Sunday, October 9, 2011
Abraham Lincoln's Suicide Soliloquy?
That our 16th president suffered constantly from depression is not news to anyone who has studied his life. Had he not been a man inclined to melancholy, certainly the events that enveloped him upon taking the reigns of the United States as its long, festering division over slavery came to a head would have been enough to bring him or anyone, for that matter, to the brink of despair.
Long before Abraham Lincoln was elected president, when he was the ripe young age of 29, an anonymous poem appeared in a local Whig newspaper, a dark, brooding poem that has been attributed to the prairie politician by some historians.
Lincoln had spoken of death often in his life, and many times of death by suicide. Being deeply moved by the mood and tone of this "soliloquy," I feel it seems more like Poe than Lincoln, but I just don't know if this really was the work of the future president. No one can deny, however, that Lincoln had a way with words, a knack for expressing his thoughts and emotions in stirring prose.
Here, dear readers, is perhaps Lincoln's but certainly somebody's brooding death poem. Read it and weep.
The Suicide's Soliloquy
Here, where the lonely hooting owl
Sends forth his midnight moans,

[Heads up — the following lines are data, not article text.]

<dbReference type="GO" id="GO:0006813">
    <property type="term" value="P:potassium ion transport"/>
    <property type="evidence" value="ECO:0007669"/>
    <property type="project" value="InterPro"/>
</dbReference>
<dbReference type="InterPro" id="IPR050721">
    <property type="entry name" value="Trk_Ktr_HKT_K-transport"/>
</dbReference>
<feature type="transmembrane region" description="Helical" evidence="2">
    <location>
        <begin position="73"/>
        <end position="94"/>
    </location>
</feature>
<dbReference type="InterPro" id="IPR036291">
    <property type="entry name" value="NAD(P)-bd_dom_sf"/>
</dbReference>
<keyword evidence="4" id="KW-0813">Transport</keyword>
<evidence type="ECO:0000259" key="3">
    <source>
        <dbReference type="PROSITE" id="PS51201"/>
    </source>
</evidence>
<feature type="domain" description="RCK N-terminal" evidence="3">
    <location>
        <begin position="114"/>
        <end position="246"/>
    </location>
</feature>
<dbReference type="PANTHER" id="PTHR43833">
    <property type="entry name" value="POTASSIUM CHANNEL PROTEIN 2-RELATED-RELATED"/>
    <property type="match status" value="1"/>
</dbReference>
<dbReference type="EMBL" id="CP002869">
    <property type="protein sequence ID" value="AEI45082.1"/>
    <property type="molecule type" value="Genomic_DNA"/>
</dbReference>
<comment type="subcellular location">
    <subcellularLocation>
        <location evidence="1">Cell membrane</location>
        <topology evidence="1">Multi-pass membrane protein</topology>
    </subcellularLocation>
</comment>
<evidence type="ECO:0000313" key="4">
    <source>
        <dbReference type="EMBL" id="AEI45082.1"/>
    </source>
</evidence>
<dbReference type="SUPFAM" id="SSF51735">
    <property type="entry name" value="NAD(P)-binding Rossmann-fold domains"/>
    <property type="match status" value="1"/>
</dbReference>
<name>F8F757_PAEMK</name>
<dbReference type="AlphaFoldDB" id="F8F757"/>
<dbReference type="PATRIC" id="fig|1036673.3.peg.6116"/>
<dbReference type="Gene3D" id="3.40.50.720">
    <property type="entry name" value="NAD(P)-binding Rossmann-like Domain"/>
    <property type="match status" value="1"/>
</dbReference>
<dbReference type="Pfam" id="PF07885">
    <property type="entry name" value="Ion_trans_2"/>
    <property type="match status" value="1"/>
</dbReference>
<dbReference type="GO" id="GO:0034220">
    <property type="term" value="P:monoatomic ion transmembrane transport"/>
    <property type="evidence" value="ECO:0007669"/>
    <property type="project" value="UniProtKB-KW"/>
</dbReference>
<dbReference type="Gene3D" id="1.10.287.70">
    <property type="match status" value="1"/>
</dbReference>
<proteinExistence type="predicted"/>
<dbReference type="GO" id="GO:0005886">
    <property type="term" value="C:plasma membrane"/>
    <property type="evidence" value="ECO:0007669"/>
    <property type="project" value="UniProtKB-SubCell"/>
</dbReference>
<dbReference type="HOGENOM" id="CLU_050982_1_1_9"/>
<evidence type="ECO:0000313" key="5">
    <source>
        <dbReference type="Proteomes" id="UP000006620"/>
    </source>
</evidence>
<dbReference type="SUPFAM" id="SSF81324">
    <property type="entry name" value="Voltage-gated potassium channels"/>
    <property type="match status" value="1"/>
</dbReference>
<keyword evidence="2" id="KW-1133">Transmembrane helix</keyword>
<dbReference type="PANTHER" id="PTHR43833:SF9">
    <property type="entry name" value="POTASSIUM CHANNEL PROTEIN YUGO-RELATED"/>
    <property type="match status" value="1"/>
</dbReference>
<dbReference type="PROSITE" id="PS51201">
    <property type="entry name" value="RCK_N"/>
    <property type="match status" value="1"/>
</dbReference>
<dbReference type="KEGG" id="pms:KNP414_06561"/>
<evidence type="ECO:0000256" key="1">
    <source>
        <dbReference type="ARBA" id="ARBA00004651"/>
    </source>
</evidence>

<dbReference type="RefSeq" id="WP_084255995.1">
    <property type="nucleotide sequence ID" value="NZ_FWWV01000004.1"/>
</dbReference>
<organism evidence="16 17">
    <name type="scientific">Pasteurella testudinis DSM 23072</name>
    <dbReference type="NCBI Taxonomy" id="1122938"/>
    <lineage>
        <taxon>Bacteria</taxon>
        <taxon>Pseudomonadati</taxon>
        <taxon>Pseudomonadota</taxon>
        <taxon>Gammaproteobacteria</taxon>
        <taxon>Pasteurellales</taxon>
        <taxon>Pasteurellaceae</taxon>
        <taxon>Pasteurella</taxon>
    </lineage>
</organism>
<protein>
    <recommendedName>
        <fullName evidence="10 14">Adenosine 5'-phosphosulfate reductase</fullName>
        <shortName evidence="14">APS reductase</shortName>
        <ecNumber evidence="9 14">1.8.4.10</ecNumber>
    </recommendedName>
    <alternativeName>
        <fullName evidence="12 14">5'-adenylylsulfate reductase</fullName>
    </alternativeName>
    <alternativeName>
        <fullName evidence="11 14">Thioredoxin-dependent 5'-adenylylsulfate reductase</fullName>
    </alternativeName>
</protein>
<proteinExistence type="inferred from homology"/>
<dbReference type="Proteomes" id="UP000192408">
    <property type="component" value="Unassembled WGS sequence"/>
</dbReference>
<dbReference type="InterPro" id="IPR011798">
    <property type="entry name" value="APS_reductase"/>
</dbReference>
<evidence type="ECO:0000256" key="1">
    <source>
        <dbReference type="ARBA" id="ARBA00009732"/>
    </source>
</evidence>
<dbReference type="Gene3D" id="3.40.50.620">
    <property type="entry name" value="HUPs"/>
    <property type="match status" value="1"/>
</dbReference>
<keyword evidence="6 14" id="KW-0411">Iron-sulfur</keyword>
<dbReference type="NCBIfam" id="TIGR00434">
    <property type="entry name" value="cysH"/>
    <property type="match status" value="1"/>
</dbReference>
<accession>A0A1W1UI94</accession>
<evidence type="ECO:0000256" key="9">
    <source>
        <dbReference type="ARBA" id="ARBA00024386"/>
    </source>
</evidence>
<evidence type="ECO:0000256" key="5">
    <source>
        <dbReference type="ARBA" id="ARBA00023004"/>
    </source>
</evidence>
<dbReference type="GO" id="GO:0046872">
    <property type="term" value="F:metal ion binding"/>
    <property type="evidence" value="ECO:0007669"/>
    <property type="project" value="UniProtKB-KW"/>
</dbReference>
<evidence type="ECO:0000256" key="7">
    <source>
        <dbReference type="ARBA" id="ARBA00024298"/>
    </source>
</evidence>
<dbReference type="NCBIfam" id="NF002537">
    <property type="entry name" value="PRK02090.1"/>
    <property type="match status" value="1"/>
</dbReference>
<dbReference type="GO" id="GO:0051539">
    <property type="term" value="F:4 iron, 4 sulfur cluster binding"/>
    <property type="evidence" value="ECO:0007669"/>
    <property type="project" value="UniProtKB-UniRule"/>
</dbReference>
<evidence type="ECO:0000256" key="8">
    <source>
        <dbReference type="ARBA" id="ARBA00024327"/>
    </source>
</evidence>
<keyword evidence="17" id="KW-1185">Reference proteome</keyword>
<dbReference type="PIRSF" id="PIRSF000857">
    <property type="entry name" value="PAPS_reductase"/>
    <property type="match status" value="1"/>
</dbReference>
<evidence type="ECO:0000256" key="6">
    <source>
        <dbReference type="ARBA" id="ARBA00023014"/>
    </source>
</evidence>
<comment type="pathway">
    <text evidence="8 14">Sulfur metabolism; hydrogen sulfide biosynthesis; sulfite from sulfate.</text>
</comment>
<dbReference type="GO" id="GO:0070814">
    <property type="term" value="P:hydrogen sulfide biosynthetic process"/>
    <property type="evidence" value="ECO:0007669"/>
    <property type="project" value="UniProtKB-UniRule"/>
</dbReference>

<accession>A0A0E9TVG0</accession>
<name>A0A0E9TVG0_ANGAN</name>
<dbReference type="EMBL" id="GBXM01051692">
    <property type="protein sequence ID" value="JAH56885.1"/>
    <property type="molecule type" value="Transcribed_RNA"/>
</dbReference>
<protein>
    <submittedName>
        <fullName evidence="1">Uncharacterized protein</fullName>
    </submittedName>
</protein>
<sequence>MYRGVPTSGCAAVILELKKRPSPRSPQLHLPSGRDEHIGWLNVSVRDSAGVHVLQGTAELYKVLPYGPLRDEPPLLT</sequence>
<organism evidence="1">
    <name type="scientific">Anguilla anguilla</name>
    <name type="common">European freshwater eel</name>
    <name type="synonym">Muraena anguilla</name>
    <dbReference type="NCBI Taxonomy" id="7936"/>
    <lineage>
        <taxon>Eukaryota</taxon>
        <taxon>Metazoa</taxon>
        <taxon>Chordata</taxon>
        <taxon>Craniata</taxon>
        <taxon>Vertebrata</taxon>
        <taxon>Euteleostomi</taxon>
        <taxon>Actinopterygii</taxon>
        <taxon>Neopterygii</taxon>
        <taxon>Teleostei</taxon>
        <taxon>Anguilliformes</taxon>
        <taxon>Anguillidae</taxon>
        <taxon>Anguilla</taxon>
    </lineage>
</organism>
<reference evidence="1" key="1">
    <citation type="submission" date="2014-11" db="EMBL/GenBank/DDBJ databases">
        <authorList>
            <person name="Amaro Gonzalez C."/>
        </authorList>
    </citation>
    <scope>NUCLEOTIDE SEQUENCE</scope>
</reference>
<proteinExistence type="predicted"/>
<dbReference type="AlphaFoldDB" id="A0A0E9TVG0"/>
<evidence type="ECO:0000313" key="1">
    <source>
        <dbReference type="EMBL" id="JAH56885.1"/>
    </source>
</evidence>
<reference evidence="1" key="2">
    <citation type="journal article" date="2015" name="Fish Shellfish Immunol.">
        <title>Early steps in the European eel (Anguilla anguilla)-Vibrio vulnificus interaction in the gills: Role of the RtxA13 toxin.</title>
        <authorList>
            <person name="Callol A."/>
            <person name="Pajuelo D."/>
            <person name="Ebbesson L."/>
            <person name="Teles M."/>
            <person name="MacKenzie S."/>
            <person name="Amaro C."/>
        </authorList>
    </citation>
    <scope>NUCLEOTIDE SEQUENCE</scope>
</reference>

Fierce wolves shall o’er my carcase growl,
Or buzzards pick my bones.
No fellow-man shall learn my fate,
Or where my ashes lie;
Unless by beasts drawn round their bait,
Or by the ravens’ cry.
Yes! I’ve resolved the deed to do,
And this the place to do it:
This heart I’ll rush a dagger through,
Though I in hell should rue it!
Hell! What is hell to one like me
Who pleasures never knew;
By friends consigned to misery,
By hope deserted too?
To ease me of this power to think,
That through my bosom raves,
I’ll headlong leap from hell’s high brink,
And wallow in its waves.
Though devils yell, and burning chains
May waken long regret;
Their frightful screams, and piercing pains,
Will help me to forget.
Yes! I’m prepared, through endless night,
To take that fiery berth!
Think not with tales of hell to fright
Me, who am damn’d on earth!
Sweet steel! come forth from your sheath,
And glist’ning, speak your powers;
Rip up the organs of my breath,
And draw my blood in showers!
I strike! It quivers in that heart
Which drives me to this end;
I draw and kiss the bloody dart,
My last—my only friend!